Time Magazine International Edition

On death and friendship

IT’S SEPTEMBER 2017, AND AN UNNAMED middle-aged writer attends a lecture at a college. Her ex-boyfriend, an author, is speaking about the bleak future of humankind. He presents the growing threats to civilization—cyberterrorism, climate change, global jihadism—and offers no sense of hope. “It was too late, we had dithered too long,” he says. “Our society had already become too fragmented and dysfunctional for us to fix, in time, the calamitous mistakes we had made.”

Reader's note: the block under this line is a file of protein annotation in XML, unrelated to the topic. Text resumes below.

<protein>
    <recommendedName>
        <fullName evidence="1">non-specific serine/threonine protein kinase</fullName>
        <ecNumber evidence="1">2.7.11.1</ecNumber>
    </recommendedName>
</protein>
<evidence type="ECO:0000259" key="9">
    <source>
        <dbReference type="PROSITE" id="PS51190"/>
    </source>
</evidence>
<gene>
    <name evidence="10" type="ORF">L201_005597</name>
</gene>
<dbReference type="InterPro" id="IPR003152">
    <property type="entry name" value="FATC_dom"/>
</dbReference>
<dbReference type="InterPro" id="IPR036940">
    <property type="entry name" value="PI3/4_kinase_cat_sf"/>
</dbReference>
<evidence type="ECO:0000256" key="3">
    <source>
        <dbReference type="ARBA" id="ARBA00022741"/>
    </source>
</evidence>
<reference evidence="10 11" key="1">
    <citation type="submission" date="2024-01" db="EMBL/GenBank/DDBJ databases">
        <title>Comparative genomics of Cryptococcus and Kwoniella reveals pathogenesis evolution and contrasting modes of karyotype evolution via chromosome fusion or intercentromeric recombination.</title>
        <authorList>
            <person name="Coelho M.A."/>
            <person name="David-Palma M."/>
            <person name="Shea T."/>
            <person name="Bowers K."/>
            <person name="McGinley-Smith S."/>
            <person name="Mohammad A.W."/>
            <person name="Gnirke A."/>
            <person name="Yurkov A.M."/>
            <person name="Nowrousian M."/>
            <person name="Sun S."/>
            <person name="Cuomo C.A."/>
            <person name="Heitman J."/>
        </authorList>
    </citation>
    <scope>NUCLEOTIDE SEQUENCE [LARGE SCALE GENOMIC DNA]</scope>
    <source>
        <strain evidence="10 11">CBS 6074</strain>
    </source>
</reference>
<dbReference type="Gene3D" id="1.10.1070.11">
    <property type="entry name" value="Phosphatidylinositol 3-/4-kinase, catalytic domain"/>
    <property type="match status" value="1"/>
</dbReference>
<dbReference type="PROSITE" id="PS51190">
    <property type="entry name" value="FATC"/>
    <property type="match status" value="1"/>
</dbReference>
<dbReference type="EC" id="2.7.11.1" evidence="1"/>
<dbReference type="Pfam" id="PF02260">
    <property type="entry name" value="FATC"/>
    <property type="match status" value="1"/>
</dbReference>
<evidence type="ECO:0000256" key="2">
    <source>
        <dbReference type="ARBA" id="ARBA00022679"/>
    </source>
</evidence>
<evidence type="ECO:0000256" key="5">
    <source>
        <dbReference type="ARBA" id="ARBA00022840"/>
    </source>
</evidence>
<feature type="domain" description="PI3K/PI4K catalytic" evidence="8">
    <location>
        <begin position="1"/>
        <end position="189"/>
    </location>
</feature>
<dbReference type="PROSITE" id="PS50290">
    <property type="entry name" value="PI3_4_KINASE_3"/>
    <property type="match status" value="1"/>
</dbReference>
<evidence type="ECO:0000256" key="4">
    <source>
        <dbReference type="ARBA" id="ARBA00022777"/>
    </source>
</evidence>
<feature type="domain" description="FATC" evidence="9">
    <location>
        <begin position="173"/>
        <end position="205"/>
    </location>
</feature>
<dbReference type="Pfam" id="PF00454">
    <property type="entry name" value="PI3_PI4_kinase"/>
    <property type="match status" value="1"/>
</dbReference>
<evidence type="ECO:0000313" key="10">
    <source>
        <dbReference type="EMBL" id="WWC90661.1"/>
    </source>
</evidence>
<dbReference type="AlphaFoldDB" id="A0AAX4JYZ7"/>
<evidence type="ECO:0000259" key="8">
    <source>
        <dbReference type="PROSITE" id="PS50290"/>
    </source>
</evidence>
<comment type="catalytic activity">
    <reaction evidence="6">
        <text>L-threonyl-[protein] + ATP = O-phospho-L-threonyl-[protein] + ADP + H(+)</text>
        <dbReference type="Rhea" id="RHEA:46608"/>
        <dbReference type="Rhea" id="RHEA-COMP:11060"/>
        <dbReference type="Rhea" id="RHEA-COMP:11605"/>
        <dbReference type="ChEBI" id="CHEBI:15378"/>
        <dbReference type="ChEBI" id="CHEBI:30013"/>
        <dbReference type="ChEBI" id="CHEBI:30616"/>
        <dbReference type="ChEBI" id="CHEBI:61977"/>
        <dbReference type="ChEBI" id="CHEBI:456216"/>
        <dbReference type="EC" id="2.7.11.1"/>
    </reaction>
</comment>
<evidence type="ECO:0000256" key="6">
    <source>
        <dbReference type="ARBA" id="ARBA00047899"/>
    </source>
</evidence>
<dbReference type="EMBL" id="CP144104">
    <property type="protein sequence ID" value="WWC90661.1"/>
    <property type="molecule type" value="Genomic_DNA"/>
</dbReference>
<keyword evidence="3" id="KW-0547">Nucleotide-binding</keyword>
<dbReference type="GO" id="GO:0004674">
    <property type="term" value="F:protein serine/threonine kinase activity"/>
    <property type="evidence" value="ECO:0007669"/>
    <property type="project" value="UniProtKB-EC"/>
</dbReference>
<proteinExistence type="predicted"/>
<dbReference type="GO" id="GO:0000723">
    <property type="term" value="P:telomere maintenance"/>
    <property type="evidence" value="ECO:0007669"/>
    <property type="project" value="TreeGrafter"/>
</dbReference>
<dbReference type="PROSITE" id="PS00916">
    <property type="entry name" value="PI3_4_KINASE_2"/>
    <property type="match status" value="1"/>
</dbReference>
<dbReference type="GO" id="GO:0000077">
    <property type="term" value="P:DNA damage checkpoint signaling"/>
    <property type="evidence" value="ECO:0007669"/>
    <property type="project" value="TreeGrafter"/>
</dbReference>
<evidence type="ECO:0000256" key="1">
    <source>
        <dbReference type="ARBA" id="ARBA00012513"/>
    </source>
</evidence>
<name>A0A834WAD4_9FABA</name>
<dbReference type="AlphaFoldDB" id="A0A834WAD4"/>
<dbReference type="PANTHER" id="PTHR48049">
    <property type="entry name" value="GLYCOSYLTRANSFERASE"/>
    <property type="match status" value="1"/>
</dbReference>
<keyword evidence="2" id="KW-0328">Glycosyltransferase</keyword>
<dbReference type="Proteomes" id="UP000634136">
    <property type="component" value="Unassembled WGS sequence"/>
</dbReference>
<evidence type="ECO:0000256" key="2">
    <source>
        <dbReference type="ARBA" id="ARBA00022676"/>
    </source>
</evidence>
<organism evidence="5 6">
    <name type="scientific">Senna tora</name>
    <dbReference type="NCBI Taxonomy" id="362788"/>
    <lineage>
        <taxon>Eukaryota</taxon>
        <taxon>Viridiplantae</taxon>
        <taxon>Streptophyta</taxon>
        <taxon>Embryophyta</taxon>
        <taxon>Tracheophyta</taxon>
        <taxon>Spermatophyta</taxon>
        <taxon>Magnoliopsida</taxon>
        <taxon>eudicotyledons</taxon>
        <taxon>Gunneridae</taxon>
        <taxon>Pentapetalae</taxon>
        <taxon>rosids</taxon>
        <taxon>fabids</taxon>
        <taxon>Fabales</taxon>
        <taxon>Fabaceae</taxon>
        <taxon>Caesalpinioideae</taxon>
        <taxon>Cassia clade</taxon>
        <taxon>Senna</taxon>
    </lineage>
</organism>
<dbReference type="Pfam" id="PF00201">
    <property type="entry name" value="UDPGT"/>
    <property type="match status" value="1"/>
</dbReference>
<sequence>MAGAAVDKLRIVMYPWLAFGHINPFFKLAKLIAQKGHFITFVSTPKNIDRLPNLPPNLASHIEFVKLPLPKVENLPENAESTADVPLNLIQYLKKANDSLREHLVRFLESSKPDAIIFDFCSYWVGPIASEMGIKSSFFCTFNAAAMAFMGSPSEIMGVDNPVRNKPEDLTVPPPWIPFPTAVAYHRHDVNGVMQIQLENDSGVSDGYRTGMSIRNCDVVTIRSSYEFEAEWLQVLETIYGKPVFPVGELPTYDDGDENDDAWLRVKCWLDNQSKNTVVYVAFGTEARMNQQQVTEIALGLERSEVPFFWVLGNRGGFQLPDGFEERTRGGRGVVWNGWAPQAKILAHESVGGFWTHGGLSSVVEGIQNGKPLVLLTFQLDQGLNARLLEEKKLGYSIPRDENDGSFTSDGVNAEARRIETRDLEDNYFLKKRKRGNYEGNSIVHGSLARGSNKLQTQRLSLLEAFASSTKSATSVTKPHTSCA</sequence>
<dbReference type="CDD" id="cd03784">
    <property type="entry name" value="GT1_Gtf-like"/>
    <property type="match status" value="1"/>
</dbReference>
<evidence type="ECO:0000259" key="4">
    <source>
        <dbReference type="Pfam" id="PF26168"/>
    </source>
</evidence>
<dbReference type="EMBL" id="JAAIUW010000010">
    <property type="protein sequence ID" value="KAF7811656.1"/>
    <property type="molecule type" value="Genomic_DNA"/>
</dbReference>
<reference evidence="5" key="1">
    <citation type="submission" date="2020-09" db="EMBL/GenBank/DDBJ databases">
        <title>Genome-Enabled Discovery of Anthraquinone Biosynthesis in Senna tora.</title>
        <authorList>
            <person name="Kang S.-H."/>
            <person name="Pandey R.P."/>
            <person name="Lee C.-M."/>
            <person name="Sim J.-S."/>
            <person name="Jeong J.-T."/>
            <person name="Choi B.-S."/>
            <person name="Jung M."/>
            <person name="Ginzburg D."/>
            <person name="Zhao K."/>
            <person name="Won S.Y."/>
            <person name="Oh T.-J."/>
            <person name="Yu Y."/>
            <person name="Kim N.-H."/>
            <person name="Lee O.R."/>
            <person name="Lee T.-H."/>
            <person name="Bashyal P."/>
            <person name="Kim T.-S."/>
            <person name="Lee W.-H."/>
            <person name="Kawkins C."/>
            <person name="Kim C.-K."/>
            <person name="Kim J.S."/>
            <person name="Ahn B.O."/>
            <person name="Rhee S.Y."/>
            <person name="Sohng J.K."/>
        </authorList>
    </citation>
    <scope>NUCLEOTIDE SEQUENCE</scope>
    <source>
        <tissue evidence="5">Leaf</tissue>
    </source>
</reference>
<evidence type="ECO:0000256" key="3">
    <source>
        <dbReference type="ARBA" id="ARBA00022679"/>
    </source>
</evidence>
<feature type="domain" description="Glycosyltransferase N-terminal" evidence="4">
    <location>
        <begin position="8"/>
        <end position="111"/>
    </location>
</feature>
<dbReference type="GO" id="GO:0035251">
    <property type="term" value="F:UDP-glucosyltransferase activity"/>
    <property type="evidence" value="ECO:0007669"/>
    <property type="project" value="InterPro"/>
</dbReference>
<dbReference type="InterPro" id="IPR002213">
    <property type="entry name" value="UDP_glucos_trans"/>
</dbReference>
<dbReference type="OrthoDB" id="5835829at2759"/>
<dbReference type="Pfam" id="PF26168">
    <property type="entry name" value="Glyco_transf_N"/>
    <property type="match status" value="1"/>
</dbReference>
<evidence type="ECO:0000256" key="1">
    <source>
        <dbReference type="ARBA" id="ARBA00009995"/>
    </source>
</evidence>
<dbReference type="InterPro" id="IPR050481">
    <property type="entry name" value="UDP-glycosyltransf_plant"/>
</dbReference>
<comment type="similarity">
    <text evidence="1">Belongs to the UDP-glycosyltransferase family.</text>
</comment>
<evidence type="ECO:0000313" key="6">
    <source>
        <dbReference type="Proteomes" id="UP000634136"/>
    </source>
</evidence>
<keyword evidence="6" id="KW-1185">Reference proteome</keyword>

When the lecture is over, the writer stumbles out of the auditorium in search of a drink, which she finds at a local café. There, she overhears a father and daughter discuss the recent passing of the daughter’s mother. which follows the unnamed writer as she recounts a series of interactions of subtle importance. Among the people she describes are her pretentious ex with the doomsday attitude, the Airbnb host whose cat died before her stay and a woman from her gym who is obsessed with losing weight.

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